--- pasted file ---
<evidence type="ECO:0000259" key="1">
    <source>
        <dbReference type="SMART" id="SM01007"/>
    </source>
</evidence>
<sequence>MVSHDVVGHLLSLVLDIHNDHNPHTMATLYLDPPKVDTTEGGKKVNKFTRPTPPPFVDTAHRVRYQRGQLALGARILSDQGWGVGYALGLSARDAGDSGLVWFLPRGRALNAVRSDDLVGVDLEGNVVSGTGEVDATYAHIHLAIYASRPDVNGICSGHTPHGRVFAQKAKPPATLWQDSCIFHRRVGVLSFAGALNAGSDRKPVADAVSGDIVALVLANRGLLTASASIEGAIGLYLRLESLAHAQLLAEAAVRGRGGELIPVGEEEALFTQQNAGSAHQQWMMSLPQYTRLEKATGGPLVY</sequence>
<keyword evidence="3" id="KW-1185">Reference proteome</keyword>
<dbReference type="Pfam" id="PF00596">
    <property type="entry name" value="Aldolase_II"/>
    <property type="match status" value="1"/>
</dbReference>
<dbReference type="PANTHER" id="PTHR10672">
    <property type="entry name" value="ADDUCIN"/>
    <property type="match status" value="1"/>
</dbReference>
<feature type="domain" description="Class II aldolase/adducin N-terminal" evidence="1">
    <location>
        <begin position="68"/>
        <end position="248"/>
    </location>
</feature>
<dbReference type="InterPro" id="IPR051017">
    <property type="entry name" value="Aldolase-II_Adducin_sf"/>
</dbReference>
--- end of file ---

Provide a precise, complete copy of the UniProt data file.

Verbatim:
<evidence type="ECO:0000259" key="1">
    <source>
        <dbReference type="SMART" id="SM01007"/>
    </source>
</evidence>
<sequence>MVSHDVVGHLLSLVLDIHNDHNPHTMATLYLDPPKVDTTEGGKKVNKFTRPTPPPFVDTAHRVRYQRGQLALGARILSDQGWGVGYALGLSARDAGDSGLVWFLPRGRALNAVRSDDLVGVDLEGNVVSGTGEVDATYAHIHLAIYASRPDVNGICSGHTPHGRVFAQKAKPPATLWQDSCIFHRRVGVLSFAGALNAGSDRKPVADAVSGDIVALVLANRGLLTASASIEGAIGLYLRLESLAHAQLLAEAAVRGRGGELIPVGEEEALFTQQNAGSAHQQWMMSLPQYTRLEKATGGPLVY</sequence>
<keyword evidence="3" id="KW-1185">Reference proteome</keyword>
<dbReference type="Pfam" id="PF00596">
    <property type="entry name" value="Aldolase_II"/>
    <property type="match status" value="1"/>
</dbReference>
<dbReference type="PANTHER" id="PTHR10672">
    <property type="entry name" value="ADDUCIN"/>
    <property type="match status" value="1"/>
</dbReference>
<feature type="domain" description="Class II aldolase/adducin N-terminal" evidence="1">
    <location>
        <begin position="68"/>
        <end position="248"/>
    </location>
</feature>
<dbReference type="InterPro" id="IPR051017">
    <property type="entry name" value="Aldolase-II_Adducin_sf"/>
</dbReference>